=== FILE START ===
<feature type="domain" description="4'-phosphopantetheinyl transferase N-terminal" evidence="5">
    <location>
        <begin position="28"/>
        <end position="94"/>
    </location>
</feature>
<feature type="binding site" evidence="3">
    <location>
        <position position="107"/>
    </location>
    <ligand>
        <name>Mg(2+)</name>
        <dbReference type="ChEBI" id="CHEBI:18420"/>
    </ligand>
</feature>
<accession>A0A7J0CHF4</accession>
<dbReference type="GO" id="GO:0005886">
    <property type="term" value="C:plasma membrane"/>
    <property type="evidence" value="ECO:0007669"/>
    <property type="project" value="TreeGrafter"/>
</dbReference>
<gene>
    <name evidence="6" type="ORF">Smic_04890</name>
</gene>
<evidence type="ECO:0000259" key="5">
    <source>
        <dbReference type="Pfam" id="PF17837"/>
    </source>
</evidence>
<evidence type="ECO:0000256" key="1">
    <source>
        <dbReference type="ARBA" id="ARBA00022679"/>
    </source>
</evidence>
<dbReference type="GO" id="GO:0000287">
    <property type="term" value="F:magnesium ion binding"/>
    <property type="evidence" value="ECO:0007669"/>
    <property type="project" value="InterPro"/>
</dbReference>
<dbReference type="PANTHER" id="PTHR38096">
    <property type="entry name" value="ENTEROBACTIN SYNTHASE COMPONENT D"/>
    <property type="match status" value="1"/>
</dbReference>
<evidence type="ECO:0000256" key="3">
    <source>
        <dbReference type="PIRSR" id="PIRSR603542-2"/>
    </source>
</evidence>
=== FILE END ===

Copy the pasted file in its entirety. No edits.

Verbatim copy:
<feature type="domain" description="4'-phosphopantetheinyl transferase N-terminal" evidence="5">
    <location>
        <begin position="28"/>
        <end position="94"/>
    </location>
</feature>
<feature type="binding site" evidence="3">
    <location>
        <position position="107"/>
    </location>
    <ligand>
        <name>Mg(2+)</name>
        <dbReference type="ChEBI" id="CHEBI:18420"/>
    </ligand>
</feature>
<accession>A0A7J0CHF4</accession>
<dbReference type="GO" id="GO:0005886">
    <property type="term" value="C:plasma membrane"/>
    <property type="evidence" value="ECO:0007669"/>
    <property type="project" value="TreeGrafter"/>
</dbReference>
<gene>
    <name evidence="6" type="ORF">Smic_04890</name>
</gene>
<evidence type="ECO:0000259" key="5">
    <source>
        <dbReference type="Pfam" id="PF17837"/>
    </source>
</evidence>
<evidence type="ECO:0000256" key="1">
    <source>
        <dbReference type="ARBA" id="ARBA00022679"/>
    </source>
</evidence>
<dbReference type="GO" id="GO:0000287">
    <property type="term" value="F:magnesium ion binding"/>
    <property type="evidence" value="ECO:0007669"/>
    <property type="project" value="InterPro"/>
</dbReference>
<dbReference type="PANTHER" id="PTHR38096">
    <property type="entry name" value="ENTEROBACTIN SYNTHASE COMPONENT D"/>
    <property type="match status" value="1"/>
</dbReference>
<evidence type="ECO:0000256" key="3">
    <source>
        <dbReference type="PIRSR" id="PIRSR603542-2"/>
    </source>
</evidence>